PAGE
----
Have you been diagnosed with Celiac disease or gluten intolerance and can no longer eat foods with gluten?
Having any disease or food allergy can be a frustrating, depressing, life changing experience. Fortunately, you don't have to do it alone, and there are many resources to help support you. There are still many foods that you will be able to enjoy. Here are some tips for eating gluten free from my own experience with gluten intolerance that will hopefully help.
1. Get used to reading labels: Don't trust the outside of the packaging. Read the full list of ingredients. Many products contain gluten where you would least expect it: cosmetics, cough syrups, French fries, soy sauce, and even capsules for vitamins.
2. Dining out: When dining out, check online first for gluten free options. Some restaurants, like Olive Garden, have a separate menu that you have to ask for. If you have Celiac disease (which is more severe than a gluten intolerance), you really need to be mindful of cross-contamination.
Ask the server:
- if there is a separate area in the kitchen for gluten free dishes
- if the frying oil is changed or if there is a dedicated gluten free fryer
- if the grill is cleaned before making gluten free dishes
- if there are separate kitchen utensils for gluten free dishes
There are more and more restaurants popping up that are 100% gluten free.Those are the safest option, but harder to find.
Think globally: Mexican, Thai, Japanese, Malaysian, Chinese, Ethiopian, and Indian restaurants have corn tortillas, injera (an Ethiopian spongy flat bread), rice, rice noodles and rice paper wraps that are all gluten free.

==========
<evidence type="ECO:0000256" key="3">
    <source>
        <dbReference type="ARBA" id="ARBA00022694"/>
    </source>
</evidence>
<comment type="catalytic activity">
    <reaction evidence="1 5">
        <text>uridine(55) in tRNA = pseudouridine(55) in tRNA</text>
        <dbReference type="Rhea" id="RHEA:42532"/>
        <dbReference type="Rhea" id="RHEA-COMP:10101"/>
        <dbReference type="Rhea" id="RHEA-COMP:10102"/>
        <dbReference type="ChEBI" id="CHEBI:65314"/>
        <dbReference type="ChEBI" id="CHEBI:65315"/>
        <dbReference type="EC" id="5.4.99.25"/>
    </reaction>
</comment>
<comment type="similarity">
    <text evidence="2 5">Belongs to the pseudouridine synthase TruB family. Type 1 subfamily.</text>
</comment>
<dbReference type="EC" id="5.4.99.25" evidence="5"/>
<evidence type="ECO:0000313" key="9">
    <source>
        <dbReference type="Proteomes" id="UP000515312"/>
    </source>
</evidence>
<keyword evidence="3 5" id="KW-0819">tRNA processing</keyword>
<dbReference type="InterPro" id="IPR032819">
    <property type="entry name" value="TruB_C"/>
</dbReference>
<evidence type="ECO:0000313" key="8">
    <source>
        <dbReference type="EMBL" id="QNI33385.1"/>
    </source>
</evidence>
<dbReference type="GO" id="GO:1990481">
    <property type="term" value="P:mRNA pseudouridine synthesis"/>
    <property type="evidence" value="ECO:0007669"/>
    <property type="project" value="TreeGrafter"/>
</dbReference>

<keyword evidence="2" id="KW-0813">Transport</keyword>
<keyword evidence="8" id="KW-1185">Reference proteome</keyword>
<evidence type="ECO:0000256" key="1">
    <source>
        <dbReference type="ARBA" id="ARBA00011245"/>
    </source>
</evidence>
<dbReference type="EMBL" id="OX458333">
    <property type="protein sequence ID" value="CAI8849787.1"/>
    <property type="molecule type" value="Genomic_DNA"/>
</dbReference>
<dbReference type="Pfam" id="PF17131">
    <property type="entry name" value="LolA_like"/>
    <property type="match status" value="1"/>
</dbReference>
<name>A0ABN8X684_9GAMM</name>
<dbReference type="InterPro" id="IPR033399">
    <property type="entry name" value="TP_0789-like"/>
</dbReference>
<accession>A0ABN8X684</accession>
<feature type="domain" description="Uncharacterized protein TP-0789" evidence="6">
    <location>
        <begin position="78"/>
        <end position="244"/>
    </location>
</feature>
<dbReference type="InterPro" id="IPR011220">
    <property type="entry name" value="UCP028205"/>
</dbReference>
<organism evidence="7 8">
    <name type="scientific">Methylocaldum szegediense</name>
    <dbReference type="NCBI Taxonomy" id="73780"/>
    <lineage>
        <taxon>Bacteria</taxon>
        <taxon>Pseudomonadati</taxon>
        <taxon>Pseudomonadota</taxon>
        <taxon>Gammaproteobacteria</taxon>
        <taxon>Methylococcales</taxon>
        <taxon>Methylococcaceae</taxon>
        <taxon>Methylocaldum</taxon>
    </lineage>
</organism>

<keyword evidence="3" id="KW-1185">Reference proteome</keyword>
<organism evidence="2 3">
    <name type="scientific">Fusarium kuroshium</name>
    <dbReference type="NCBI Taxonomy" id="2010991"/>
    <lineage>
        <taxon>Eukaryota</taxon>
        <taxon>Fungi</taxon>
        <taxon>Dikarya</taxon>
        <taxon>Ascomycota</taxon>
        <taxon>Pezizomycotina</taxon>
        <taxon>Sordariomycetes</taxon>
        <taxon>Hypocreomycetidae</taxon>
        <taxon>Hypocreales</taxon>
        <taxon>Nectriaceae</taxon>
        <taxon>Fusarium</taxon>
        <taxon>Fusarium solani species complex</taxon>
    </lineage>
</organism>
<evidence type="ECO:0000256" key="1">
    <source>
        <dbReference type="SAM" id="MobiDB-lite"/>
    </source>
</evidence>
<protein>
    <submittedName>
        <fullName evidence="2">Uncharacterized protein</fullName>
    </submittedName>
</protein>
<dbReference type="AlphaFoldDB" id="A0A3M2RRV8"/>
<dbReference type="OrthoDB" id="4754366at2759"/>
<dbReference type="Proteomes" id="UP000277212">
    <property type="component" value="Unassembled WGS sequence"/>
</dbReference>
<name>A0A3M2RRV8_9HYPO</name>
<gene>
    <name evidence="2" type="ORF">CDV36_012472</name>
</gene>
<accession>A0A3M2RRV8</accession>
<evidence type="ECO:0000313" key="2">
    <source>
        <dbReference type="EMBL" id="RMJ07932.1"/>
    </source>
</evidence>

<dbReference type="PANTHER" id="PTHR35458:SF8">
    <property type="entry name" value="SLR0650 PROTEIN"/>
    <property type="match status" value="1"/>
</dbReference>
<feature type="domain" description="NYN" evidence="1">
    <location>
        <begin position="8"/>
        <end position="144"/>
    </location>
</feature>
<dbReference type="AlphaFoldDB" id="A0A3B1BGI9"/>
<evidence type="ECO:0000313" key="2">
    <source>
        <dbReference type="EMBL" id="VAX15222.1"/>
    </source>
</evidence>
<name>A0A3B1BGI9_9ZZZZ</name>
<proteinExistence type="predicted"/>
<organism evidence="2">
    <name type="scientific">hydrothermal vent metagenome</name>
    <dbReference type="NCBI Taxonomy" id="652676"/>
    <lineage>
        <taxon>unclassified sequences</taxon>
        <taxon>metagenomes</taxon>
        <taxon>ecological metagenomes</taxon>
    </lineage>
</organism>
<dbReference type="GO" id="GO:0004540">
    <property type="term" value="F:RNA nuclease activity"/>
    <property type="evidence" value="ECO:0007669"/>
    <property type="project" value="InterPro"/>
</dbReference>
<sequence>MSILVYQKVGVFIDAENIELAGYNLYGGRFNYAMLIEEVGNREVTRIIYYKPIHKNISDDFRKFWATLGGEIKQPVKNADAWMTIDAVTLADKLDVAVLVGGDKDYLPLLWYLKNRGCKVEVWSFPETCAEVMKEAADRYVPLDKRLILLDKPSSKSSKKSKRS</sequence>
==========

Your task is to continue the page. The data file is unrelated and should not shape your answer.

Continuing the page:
Ask questions and let the server know that you WILL get sick if you eat gluten. Make sure they know what that means. The reason I say this is because I was a server for four years. At one of the restaurants I worked at the chef had the nerve to tell the staff to tell the vegetarian and vegan patrons that one of the soups was vegan even though it had chicken stock. Even though I was not yet vegan at the time, I was appalled. So beware! If the staff knows you will get sick from something they will very likely investigate the ingredients of a dish.
3. There's an app for that: My favorite is Gluten Check, which lists foods that have gluten in red and those that do not in green. How easy is that? Some others that I love are Gluten Free Registry, Find Me GF, Allergy Eats, and Urban Spoon, all of which do a search of local and chain restaurants in your area that have gluten free options.
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4. Grocery stores: Most grocery stores have some gluten free products, but if you shop at natural food stores, you can find a larger selection. The stores I frequent include Whole Foods, Trader Joe's, Sunflower, Sprouts (previously Sunflower here in Tucson), local natural food stores, and farmer's markets. Shopping online is another place to get gluten free products. I like Vegan Essentials (not an affiliate) and The Gluten Free Mall.
5. Online resources: There are many resources for gluten free eating, which provide recipes, tips, webinars, conferences, and support. Here are a few that I have found helpful: Celiac Support Association, Celiac.com (both are not affiliates), and The Gluten Free Mall.